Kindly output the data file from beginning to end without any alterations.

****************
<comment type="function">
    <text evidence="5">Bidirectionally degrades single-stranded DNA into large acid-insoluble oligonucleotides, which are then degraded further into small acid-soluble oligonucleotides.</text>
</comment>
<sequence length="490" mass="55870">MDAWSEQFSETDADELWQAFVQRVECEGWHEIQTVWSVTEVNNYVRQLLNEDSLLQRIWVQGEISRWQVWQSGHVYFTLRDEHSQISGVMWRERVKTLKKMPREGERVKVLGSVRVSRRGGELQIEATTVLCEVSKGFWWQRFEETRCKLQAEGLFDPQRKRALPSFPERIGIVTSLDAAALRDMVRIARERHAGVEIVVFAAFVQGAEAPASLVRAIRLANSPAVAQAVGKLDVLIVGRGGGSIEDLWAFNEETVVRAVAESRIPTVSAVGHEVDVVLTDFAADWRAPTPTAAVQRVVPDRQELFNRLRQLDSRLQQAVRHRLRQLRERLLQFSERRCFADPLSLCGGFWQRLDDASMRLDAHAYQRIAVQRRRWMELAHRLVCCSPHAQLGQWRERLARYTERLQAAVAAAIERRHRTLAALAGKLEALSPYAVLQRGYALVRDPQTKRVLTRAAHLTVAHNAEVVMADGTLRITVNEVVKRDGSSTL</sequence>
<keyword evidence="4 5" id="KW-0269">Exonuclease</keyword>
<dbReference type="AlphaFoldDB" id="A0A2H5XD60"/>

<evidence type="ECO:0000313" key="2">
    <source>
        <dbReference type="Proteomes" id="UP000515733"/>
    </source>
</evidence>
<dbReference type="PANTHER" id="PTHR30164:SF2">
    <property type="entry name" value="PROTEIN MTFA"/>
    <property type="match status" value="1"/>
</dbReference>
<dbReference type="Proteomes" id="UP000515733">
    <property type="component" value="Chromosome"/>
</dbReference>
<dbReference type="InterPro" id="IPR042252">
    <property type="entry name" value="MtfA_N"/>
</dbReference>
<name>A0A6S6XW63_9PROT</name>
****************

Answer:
<comment type="function">
    <text evidence="5">Bidirectionally degrades single-stranded DNA into large acid-insoluble oligonucleotides, which are then degraded further into small acid-soluble oligonucleotides.</text>
</comment>
<sequence length="490" mass="55870">MDAWSEQFSETDADELWQAFVQRVECEGWHEIQTVWSVTEVNNYVRQLLNEDSLLQRIWVQGEISRWQVWQSGHVYFTLRDEHSQISGVMWRERVKTLKKMPREGERVKVLGSVRVSRRGGELQIEATTVLCEVSKGFWWQRFEETRCKLQAEGLFDPQRKRALPSFPERIGIVTSLDAAALRDMVRIARERHAGVEIVVFAAFVQGAEAPASLVRAIRLANSPAVAQAVGKLDVLIVGRGGGSIEDLWAFNEETVVRAVAESRIPTVSAVGHEVDVVLTDFAADWRAPTPTAAVQRVVPDRQELFNRLRQLDSRLQQAVRHRLRQLRERLLQFSERRCFADPLSLCGGFWQRLDDASMRLDAHAYQRIAVQRRRWMELAHRLVCCSPHAQLGQWRERLARYTERLQAAVAAAIERRHRTLAALAGKLEALSPYAVLQRGYALVRDPQTKRVLTRAAHLTVAHNAEVVMADGTLRITVNEVVKRDGSSTL</sequence>
<keyword evidence="4 5" id="KW-0269">Exonuclease</keyword>
<dbReference type="AlphaFoldDB" id="A0A2H5XD60"/>

<evidence type="ECO:0000313" key="2">
    <source>
        <dbReference type="Proteomes" id="UP000515733"/>
    </source>
</evidence>
<dbReference type="PANTHER" id="PTHR30164:SF2">
    <property type="entry name" value="PROTEIN MTFA"/>
    <property type="match status" value="1"/>
</dbReference>
<dbReference type="Proteomes" id="UP000515733">
    <property type="component" value="Chromosome"/>
</dbReference>
<dbReference type="InterPro" id="IPR042252">
    <property type="entry name" value="MtfA_N"/>
</dbReference>
<name>A0A6S6XW63_9PROT</name>